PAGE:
Built right into the mountains, Seljavallalaug is one of the most stunning outdoor pools. Here's how to find it and what to expect!
Ah, Iceland! The land of endless geothermal pools, natural springs, and stunning outdoor scenery. All of which can be experienced not only in the summer, but in the winter too! And amidst snow-capped backdrops and chilly air, these warm outdoor pools might be even more appealing in the wintertime. But no matter what the season, no trip to Iceland is complete without a visit to one of these pools.
Everybody in the world has swooned over Instagram photos of Iceland’s Blue Lagoon – but have you heard about any of the other more under-the-radar pools and springs? Like, Seljavallalaug, perhaps?
History of Seljavallalaug
Seljavallalaug is one of Iceland’s oldest pools (built in 1923), and it has quite an interesting history. It was actually built with the intention of teaching people how to swim. And it did! The pool hosted compulsory swimming lessons beginning in 1927. This is also a good point to mention that Seljavallalaug is a man-made pool, but a pool that is fed by nearby natural hot springs.
And while it was a big deal back in its heyday, it’s kind of abandoned now. I say kind of abandoned intentionally. It’s abandoned in the sense that it is no longer officially in use, but that doesn’t mean it’s not popular among tourists. In fact, that fact probably makes it even more popular among tourists.
Here I’ll break down how to get there, what to expect when you do, and how to treat it responsibly.
How To Get To Seljavallalaug
Seljavallalaug is located in southern Iceland. And even though it’s often considered to be one of Iceland’s “hidden” pools, it’s really not too difficult to find! It’s about 90 miles east of Reykjavik, just a little ways off of Route 1 (which is also known as the Ring Road).
From Reykjavik, take the Ring Road east about 90 miles until you reach Road 242 called Raufarfellsvegur. You’ll make a left onto Raufarfellsvegur and drive until you see a sign that says Seljavellir. You’ll have the option to go left, right, or straight at this intersection. Continue straight here, past a few guest houses and small hotels on your left, until you reach the Seljavallalaug parking lot.
From the parking lot, it’s a 20-minute or so walk to the pool itself. There is no signage marking the way, but the path is well treaded. You should have no problem knowing which direction to head! You’ll likely have to navigate over some small creeks and streams, so be especially careful of ice in the winter.
What To Expect
Well, firstly, it’s free! There’s no admission cost as it isn’t run by anybody or anything. A couple of volunteers do come to clean the area and the pool every few months or so.
When we went in December, we only saw one other small group of people the whole time we were there, which was maybe an hour or so. Keep in mind that in the winter, the days are much shorter (we’re talking like, four hours of daylight) so plan accordingly! You wouldn’t want to get caught out there in the dark.
That said, if traveling in winter, expect it to be cold of course! The air will be cold, but the pool will be warm. The only problem is those few dreadful seconds of taking off your layers before you dip in! And then, trying to get dressed again when you’re all done.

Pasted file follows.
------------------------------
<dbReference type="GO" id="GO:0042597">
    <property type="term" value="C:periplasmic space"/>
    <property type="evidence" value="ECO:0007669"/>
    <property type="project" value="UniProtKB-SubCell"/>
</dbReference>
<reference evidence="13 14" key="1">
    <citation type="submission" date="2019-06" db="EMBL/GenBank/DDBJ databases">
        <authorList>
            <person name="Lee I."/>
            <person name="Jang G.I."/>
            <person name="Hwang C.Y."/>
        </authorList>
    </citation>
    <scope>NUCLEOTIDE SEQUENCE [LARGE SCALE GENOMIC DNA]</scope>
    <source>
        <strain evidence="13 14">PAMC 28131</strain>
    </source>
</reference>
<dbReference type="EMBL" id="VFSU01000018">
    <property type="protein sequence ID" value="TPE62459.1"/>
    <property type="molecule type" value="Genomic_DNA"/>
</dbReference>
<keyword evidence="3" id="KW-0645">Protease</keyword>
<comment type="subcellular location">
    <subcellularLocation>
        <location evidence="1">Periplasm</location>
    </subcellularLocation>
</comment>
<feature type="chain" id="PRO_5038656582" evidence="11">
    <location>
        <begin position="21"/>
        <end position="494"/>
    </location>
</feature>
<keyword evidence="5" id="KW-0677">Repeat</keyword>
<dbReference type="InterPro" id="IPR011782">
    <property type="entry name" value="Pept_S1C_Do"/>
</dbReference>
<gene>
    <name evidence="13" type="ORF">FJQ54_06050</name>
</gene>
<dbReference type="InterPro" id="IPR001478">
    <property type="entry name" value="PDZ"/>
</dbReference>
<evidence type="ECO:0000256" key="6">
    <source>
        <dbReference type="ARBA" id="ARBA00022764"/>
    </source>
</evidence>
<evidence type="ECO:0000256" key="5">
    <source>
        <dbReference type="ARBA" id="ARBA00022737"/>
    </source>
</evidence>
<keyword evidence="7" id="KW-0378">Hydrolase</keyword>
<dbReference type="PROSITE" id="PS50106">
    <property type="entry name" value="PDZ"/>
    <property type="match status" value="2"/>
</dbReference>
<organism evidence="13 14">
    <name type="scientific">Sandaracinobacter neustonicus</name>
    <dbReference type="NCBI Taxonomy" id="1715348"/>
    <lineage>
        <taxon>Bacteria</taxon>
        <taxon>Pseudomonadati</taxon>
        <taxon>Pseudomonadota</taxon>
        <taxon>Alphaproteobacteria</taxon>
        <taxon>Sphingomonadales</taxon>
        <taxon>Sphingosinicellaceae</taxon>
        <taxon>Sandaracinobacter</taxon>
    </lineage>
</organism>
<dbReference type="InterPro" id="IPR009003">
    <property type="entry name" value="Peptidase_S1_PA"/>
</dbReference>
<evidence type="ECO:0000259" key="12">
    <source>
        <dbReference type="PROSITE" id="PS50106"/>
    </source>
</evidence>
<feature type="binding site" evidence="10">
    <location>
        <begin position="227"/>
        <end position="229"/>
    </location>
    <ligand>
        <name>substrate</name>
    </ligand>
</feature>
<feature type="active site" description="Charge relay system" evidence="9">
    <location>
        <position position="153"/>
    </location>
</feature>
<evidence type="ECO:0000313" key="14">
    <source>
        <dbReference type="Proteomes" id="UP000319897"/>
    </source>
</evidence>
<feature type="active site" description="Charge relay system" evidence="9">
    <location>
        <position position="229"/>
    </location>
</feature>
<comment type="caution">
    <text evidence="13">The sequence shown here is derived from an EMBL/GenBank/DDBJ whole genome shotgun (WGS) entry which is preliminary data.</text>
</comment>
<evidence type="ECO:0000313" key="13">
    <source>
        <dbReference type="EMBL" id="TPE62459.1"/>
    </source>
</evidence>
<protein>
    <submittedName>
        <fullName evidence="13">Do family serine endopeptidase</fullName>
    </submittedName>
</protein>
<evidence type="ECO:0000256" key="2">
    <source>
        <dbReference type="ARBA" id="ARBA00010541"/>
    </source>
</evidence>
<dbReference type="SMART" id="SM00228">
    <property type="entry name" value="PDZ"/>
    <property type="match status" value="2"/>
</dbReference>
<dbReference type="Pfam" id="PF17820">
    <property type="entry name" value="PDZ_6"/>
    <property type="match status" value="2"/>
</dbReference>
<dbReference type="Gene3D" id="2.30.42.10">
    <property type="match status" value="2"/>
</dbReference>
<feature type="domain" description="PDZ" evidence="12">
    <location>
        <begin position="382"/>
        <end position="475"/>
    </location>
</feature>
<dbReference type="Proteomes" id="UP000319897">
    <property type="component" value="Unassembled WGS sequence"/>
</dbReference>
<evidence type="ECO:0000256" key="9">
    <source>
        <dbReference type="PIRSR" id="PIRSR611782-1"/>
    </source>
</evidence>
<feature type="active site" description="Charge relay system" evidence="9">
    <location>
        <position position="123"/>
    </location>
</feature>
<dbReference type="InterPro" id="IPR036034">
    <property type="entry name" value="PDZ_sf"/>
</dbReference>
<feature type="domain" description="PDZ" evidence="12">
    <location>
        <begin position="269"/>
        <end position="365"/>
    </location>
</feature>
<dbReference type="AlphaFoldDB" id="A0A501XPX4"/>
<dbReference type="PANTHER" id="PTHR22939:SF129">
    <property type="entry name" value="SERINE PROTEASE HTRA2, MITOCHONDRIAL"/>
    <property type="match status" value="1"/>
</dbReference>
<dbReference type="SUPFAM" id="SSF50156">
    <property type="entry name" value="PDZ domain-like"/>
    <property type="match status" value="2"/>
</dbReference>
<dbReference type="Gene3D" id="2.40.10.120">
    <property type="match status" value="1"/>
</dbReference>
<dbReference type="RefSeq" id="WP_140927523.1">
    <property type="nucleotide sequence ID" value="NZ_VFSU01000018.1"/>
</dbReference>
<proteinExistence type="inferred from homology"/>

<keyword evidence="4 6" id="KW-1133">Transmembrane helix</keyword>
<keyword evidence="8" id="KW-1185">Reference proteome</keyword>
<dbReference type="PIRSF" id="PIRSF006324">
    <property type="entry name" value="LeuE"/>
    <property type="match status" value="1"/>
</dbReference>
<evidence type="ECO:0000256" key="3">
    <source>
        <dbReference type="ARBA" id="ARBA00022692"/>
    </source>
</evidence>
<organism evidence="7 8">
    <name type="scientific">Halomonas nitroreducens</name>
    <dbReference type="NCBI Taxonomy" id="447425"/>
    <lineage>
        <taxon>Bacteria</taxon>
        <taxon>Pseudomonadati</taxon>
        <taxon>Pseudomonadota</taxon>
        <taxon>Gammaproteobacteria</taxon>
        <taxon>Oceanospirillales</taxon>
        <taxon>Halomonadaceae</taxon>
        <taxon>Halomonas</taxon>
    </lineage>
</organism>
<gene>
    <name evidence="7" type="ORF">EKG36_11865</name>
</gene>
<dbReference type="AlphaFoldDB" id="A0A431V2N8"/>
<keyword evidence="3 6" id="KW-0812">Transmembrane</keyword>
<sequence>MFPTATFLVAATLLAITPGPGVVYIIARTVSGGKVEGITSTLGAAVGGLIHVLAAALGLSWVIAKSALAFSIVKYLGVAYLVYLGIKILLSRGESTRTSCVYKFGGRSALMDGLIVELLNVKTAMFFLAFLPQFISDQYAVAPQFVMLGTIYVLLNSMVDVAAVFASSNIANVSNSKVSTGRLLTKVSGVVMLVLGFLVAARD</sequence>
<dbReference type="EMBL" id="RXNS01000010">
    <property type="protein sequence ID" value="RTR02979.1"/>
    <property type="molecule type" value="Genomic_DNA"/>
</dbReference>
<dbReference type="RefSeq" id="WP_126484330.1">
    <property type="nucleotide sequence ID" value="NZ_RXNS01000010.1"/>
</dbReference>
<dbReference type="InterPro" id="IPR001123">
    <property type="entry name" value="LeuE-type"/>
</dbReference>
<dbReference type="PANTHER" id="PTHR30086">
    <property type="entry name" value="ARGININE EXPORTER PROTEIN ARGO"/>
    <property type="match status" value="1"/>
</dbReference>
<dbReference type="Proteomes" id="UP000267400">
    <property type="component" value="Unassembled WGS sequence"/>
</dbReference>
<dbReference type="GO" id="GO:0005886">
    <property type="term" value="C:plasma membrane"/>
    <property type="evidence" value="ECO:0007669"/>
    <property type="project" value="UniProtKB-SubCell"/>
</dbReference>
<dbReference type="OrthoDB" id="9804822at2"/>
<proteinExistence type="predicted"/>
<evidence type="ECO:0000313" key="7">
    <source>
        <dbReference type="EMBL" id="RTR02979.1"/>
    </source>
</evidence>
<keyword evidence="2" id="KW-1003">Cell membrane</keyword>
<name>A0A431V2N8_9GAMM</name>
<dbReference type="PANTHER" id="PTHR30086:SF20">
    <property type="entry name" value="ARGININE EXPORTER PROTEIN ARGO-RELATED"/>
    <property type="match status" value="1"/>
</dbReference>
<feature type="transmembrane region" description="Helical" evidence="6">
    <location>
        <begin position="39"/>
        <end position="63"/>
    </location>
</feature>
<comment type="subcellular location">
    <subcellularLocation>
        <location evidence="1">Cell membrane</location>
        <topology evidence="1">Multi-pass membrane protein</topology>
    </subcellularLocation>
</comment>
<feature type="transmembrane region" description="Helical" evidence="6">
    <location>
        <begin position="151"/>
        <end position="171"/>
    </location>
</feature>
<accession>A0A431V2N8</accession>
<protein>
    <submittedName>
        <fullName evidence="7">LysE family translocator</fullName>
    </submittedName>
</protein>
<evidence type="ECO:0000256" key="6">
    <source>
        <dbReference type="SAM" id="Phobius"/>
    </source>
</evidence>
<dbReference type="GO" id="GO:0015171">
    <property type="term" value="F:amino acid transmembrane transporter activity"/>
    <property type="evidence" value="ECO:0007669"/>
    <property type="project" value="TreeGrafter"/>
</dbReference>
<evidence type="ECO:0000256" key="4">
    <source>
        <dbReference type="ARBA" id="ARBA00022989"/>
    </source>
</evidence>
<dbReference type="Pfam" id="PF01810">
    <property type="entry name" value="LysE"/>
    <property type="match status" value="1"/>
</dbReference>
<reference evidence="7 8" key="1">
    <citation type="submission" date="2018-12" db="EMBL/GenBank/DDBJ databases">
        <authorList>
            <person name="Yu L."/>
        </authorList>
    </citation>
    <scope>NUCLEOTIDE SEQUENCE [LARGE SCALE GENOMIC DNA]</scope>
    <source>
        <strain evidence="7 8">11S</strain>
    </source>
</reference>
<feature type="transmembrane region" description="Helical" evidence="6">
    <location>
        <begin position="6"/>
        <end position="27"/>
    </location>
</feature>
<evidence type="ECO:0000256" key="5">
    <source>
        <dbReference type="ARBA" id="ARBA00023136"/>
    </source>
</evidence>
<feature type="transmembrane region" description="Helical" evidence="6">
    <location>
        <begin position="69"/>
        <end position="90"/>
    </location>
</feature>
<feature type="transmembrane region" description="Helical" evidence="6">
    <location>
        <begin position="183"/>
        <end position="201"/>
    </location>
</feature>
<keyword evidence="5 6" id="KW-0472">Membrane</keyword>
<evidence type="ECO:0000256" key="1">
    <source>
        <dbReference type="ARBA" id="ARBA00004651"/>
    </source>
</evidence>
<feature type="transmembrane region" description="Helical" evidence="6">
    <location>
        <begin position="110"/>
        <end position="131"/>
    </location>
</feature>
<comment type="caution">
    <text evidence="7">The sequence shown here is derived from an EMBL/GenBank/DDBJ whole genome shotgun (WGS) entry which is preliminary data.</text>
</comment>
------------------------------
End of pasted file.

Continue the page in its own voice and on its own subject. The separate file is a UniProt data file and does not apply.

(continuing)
Which leads me to…facilities. Or lack thereof. There is one small building that used to house changing rooms, now it’s just an empty shell of a building. No heat, no restrooms, no nothing really. So be prepared to rough it and make sure you bring everything you need with you – towels, change of clothes, etc.
What NOT To Do
Although I did just mention that the building lacks facilities and is for all intents and purposes, empty, it actually wasn’t empty. The ground was littered with trash. Empty cans, plastic bags, even towels and clothes left behind. To put it very plain and simply, do not leave your trash here. It is so environmentally and ethically irresponsible and just plain disrespectful!
And while Seljavallalaug is no longer officially “maintained,” it still remains open for tourists and locals alike to visit. It doesn’t have to, though. Being able to go and swim in the pool at Seljavallalaug is a privilege! Exercise basic etiquette here and make sure to leave no trace!
Should Secret Places Remain Secret?
A lot of people have this belief that “secret” places like this around the world shouldn’t be publicized. That travel bloggers and Instagram influencers can post enticing images of places like these to thousands of followers, but not reveal the location. I don’t buy that.
And no, nobody is required to reveal exactly where they are and what they’re doing every minute of every trip. That would be ridiculous. Not to mention unsafe. I’m more so talking about traveling to specific places and intentionally hiding the location from people for fear of it becoming too mainstream, too trashed, too whatever.
I’ve heard the argument that people don’t want to reveal said “secret” location for fear of it being overrun with tourists. Tourists who won’t treat the place with the respect it deserves. Which, on one hand is fair, but on the other hand is kind of elitist and presumptuous. I get it, I mean I just mentioned a couple paragraphs ago how Seljavallalaug was filled with the trash that tourists left behind! But we need to make sure that people know this type of behavior is wrong, rather than attempt to restrict them from traveling to certain areas.
Which is how I feel about Seljavallalaug. It’s amazingly cool, off the beaten track, and a piece of Icelandic history! Anybody who is willing to get there deserves to see it, but must also be willing to leave it in an even a better state than they found it.